Gottlieb: The Internet Needs to Better Root Out Illegal Opioid Distributors

Posted 05 April 2018 | By Zachary Brennan 

Gottlieb: The Internet Needs to Better Root Out Illegal Opioid Distributors

Social media companies, internet service providers (ISPs) and others in the internet ecosystem need to be more proactive in rooting out illegal operations that distribute opioids, FDA Commissioner Scott Gottlieb said at the National Rx Drug Abuse and Heroin Summit in Atlanta on Wednesday.

Citing a recent report from the Senate Permanent Subcommittee on Investigations, Gottlieb said investigators found more than 500 financial transactions totaling $230,000 linked to 300 individuals in 43 states. The report also identified seven individuals who died from fentanyl overdoses after sending money and receiving packages from online sellers.

“Internet firms simply aren’t taking practical steps to find and remove these illegal opioid listings. There’s ample evidence of narcotics being advertised and sold online,” Gottlieb said. “I know that Internet firms are reluctant to cross a threshold; where they could find themselves taking on a broader policing role. But these are insidious threats being propagated on these web platforms.”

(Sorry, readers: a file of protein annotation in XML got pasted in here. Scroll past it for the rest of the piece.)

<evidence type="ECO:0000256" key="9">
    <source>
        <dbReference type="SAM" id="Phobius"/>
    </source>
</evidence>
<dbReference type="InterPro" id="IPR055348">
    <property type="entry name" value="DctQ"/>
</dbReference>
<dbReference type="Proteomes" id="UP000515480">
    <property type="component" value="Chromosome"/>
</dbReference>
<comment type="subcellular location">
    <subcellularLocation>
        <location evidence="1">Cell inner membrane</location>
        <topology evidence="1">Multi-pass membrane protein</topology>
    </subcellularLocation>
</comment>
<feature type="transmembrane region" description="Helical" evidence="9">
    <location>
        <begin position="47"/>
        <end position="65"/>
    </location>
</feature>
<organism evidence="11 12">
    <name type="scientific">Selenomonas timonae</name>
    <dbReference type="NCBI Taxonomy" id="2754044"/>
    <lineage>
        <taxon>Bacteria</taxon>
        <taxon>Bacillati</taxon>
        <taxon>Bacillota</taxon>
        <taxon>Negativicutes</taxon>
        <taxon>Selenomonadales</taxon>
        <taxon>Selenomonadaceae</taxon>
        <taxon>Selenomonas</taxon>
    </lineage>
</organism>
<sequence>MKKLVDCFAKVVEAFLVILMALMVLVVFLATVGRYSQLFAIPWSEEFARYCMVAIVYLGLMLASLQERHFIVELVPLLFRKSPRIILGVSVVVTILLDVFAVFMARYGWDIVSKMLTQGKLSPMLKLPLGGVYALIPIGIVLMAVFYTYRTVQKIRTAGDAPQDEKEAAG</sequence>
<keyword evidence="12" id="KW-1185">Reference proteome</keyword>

The magnitude of this public health emergency “requires a change in mindset among Internet companies and the adoption of a more responsible, collective approach to eliminating illegal opioid distribution via the Internet,” he added.

Gottlieb also announced that FDA will soon host a summit meeting with CEOs and other senior representatives of internet companies, academics and advocacy groups to identify gaps and solutions – “like altering search algorithms to inform potential opioid purchasers to pages offering validated treatment programs, along with information about the potentially fatal risks associated with the illicit online sale of opioids.” 

The speech came on the same day that Senate and House committees unveiled draft discussion versions of bills to better address the opioids crisis. 

Speech

Editor's note: Article updated 4/5/18 with links to the Senate and House plans.

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